Qantas and unions still at loggerheads

Industrial dispute between Australian airline and staff set to be referred to arbitration committee as talks stall.

     Qantas flights were grounded for two days last month as a consequence of the industrial dispute [EPA]

    An industrial dispute between Qantas and unions representing the Australian airline's employees is to be referred to an arbitration committee after the talks between the two sides collapsed.

    Negotiators have been attempting to settle the long-running wage dispute prior to a Monday deadline imposed after a worker lockout by the airline last month resulted in all Qantas flights being grounded for two days.

    The dispute, which pits the airline against 3,800 pilots, baggage workers, and caterers over its plans to lower operating costs, will now be referred to the Fair Work Australia arbitration board.

    "We asked for a 21-day extension. We thought a negotiated outcome was possible, but they (Qantas) turned that down," said Anil Lambert, a spokesperson for the Australian and International Pilots Association who spoke to Thomson Reuters.

    A spokesperson for the Transport Workers Union said Qantas was deliberately trying to stall talks, a move they said would work in management's favour.

    "Our fear is that Qantas will drag this out for as long as it can," the spokesperson told the Reuters news agency.

    For its part, the airline rejected claims that it had terminated negotiations.

    In a statement to the press, it said: "after six months of negotiations including over 20 meetings, extending the talks by three weeks would not help us reach an agreement. We want to provide certainty for our customers and bring this issue to a close as quickly as possible."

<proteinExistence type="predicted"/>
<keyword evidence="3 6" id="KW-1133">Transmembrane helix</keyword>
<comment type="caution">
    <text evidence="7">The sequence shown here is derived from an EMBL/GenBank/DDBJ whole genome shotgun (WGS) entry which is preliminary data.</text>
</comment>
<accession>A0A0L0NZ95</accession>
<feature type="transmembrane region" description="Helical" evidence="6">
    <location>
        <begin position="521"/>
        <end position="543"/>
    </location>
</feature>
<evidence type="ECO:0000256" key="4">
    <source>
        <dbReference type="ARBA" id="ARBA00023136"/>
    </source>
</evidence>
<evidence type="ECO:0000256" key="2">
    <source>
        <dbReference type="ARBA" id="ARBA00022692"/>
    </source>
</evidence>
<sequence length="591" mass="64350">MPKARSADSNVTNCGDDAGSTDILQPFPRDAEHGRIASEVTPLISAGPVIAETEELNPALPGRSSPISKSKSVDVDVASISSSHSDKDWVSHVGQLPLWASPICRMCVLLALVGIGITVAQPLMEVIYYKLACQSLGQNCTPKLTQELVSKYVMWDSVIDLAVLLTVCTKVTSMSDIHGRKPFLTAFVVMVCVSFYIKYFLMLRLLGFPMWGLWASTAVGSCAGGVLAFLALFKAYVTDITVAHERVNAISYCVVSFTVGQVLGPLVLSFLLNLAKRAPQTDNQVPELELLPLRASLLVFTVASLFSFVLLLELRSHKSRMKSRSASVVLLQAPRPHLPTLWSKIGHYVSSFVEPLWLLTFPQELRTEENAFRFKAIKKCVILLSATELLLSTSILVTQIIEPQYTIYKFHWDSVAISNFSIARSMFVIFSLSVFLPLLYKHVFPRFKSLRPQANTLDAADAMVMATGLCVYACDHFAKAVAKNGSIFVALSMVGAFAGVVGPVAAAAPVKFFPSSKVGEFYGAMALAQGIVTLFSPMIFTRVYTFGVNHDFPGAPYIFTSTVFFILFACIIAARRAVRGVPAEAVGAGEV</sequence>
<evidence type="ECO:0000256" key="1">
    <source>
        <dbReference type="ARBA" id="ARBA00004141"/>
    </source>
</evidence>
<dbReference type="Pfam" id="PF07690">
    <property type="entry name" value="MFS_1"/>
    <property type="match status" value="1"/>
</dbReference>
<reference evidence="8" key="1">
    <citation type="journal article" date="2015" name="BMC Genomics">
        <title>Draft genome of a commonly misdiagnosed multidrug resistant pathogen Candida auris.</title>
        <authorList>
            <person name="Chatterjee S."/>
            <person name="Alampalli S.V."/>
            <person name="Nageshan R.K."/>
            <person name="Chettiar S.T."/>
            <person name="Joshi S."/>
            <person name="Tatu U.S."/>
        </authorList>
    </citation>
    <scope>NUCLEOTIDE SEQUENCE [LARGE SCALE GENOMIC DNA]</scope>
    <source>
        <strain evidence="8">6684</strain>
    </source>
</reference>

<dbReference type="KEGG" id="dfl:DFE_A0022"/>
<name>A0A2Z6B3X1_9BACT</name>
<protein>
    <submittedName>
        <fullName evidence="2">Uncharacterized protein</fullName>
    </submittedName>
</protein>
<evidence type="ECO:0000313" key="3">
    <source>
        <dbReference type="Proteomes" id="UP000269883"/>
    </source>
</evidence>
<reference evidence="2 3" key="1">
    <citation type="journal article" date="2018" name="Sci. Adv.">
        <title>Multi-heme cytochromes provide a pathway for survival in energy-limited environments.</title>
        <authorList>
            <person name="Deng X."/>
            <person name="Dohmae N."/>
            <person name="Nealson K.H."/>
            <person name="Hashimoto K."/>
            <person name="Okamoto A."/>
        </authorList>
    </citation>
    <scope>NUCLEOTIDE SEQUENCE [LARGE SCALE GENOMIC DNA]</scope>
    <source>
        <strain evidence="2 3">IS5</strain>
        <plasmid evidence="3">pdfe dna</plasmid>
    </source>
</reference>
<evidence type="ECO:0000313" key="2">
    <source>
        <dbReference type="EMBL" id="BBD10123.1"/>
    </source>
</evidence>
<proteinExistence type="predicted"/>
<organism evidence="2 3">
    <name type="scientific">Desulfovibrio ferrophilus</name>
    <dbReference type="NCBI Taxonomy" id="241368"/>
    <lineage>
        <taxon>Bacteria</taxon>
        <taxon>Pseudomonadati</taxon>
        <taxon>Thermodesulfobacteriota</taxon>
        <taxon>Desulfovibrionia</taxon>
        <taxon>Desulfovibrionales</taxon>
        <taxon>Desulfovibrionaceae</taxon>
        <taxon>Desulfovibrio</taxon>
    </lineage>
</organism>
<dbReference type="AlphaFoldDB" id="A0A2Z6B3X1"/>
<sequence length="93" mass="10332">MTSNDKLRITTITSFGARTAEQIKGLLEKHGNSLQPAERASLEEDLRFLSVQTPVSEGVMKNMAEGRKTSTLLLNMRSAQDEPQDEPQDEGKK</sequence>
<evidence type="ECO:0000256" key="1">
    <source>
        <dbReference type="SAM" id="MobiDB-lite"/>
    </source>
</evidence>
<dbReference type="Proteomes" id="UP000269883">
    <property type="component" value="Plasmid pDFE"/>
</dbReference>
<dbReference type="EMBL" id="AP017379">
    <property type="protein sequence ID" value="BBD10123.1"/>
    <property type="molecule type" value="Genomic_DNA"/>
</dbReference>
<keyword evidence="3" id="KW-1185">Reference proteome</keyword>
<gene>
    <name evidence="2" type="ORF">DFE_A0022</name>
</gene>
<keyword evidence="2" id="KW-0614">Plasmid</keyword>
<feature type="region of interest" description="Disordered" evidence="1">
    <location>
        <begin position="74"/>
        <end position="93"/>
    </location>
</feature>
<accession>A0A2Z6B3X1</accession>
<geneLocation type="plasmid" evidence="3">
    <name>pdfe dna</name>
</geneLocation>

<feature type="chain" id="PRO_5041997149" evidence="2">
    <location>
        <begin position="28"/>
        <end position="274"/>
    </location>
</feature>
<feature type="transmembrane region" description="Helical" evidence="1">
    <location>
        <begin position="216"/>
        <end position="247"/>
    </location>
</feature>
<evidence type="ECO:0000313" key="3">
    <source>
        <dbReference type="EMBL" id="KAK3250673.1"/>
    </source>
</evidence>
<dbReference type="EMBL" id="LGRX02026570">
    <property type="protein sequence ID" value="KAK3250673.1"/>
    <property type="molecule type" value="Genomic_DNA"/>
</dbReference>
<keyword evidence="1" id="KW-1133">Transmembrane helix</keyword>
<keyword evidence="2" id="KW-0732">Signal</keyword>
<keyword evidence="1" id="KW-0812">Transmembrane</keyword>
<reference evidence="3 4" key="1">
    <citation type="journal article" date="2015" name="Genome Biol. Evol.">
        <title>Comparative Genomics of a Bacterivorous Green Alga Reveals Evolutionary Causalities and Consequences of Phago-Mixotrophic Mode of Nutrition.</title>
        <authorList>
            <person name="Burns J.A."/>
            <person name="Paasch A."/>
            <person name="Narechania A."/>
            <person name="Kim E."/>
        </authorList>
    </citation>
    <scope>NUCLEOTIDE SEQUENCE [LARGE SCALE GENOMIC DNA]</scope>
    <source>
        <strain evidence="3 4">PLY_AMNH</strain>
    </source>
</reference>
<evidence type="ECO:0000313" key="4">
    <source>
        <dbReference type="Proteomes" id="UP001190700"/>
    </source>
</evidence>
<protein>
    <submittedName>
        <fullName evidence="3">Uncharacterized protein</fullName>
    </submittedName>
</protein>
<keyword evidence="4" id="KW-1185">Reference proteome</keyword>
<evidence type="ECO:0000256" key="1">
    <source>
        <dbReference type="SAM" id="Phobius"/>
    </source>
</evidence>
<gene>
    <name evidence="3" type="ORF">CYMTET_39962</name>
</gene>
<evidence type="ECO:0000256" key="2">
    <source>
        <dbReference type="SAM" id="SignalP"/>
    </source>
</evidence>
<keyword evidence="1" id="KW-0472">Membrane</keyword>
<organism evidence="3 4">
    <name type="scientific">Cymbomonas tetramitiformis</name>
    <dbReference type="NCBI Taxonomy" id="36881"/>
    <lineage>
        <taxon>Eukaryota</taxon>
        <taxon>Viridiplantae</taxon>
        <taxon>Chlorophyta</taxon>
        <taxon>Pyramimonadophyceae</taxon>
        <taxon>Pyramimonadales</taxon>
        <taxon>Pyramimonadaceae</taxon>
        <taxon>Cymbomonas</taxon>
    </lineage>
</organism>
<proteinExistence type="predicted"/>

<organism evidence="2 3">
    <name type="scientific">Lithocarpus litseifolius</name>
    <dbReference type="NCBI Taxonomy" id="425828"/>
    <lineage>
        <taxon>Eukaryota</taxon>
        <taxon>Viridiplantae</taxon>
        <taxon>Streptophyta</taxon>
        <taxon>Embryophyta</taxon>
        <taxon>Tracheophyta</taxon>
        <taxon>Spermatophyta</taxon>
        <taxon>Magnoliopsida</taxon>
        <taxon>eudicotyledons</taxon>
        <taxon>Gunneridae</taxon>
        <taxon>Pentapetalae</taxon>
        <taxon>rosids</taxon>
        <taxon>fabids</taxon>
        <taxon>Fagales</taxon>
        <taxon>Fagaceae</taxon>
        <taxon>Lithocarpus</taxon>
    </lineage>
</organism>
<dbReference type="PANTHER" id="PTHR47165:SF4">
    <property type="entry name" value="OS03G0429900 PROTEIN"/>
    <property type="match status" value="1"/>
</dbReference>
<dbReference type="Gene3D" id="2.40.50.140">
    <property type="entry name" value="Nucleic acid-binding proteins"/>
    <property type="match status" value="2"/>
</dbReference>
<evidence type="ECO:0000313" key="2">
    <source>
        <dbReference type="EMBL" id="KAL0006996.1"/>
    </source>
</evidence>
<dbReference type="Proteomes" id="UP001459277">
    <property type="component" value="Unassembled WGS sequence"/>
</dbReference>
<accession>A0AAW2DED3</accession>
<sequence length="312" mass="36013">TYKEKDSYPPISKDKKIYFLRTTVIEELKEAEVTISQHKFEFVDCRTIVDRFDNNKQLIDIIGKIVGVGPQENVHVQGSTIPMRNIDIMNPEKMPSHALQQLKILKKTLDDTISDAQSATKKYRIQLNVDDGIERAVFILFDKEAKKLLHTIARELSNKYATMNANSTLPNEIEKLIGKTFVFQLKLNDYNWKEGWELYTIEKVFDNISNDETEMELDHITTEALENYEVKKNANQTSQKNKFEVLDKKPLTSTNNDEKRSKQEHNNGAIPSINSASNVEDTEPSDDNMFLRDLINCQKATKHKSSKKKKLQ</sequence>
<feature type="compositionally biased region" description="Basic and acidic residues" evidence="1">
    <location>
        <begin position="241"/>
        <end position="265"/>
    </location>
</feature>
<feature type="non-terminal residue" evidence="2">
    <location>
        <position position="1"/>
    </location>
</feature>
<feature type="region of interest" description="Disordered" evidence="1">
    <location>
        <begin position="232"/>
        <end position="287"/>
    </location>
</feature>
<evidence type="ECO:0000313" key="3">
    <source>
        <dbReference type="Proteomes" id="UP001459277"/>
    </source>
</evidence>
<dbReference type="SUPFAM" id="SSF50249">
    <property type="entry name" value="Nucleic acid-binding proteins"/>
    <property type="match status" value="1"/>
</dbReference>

Australia's national airline first angered unions in August when it unveiled plans to shift some of its operations outside of thje country, which unions said would cost 1,000 local jobs.

    Hoping to cut costs, Qantas wants to set up two Asia-based airlines in an effort to turn around losses last year in its international business of $200 million.

    Qantas said last month's grounding resulted in a loss of $68.4 million and led to a collapse in forward bookings.

    The disputes have also affected the airline's stock prices. So far this year, shares of the company have fallen by a third. This downward trend continued on Monday when the stock closed the day down 1.2 per cent.

    Since neither side can take any industrial actions during the arbitration, the airline has re-assured customers that flights will not be affected by the on-going negotiations.

    “Qantas customers have returned in large numbers since we resumed flying and they can continue to book flights with absolute confidence,” said Chief Executive Officer, Alan Joyce.

    SOURCE: Agencies


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